Lawmakers in most states have either passed laws or introduced legislation aimed at curtailing governors’ emergency authority. They prohibit the use of mask mandates, business closings, and limit emergency orders’ time durations.

There are currently twelve states with emergency orders, including seven that have a Democratic governor or legislature. Rest of the states either have ended or announced a termination date.  

The advocates of an extended crisis, including many from the health care industry, claim that any attempt to restrict the governors’ and officials’ ability to deal with future crises in the future is risky.

“You can’t have this sweeping legislation based on a single event,” said Lori Tremmel Freeman, CEO of the National Association of County and City Health Officials, which represents workers in 2,800 municipal public health offices and which issued a report last year criticizing legislative moves to rein in the authority of public health officials and governors. “There is a balance that can be found, but some of these have gone to the opposite end of the spectrum that allows them to prohibit [health officials] from doing anything.”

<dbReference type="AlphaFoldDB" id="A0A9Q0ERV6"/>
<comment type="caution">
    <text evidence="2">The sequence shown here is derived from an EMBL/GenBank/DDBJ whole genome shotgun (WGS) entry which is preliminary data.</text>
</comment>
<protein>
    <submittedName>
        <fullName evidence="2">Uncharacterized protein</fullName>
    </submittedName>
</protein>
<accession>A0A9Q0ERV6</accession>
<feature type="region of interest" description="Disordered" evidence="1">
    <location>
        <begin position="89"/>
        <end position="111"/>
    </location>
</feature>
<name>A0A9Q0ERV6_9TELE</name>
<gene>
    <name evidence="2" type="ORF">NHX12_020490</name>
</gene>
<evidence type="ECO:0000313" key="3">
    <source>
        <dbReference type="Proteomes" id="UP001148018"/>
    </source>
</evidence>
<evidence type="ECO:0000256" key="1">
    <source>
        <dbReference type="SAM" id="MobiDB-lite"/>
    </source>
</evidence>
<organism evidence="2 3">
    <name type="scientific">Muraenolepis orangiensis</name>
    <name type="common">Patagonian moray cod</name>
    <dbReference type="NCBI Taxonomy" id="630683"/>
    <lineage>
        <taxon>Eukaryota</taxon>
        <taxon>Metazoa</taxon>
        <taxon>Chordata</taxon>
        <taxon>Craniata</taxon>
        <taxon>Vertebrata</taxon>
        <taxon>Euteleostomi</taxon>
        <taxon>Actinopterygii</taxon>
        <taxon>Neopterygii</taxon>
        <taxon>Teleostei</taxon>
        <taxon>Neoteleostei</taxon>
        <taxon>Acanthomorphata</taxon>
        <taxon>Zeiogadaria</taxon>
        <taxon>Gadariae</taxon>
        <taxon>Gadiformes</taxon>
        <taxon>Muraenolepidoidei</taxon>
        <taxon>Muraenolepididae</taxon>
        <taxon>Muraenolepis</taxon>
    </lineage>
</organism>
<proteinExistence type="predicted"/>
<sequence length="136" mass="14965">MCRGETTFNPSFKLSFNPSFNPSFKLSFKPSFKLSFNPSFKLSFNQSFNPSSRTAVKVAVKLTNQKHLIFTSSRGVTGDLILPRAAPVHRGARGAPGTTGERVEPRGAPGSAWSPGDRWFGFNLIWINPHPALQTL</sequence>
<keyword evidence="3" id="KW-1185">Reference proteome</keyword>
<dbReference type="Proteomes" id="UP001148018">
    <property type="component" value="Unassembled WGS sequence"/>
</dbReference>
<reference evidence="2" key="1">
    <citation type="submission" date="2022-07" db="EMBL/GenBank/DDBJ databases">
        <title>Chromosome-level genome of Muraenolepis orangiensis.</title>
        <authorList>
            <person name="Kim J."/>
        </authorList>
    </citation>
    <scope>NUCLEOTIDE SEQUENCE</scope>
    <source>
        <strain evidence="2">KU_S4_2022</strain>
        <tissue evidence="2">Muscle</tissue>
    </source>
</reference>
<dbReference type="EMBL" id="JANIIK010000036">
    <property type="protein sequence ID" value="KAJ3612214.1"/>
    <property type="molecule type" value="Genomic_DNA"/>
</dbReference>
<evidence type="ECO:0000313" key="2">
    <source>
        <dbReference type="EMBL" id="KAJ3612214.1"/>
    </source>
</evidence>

Jason Mercier (director of the Center for Government Reform, Washington State), is largely in agreement with Freeman. “We’re not as worried about emergency orders; it’s the restrictions that need to be subject to legislative oversight,” he said.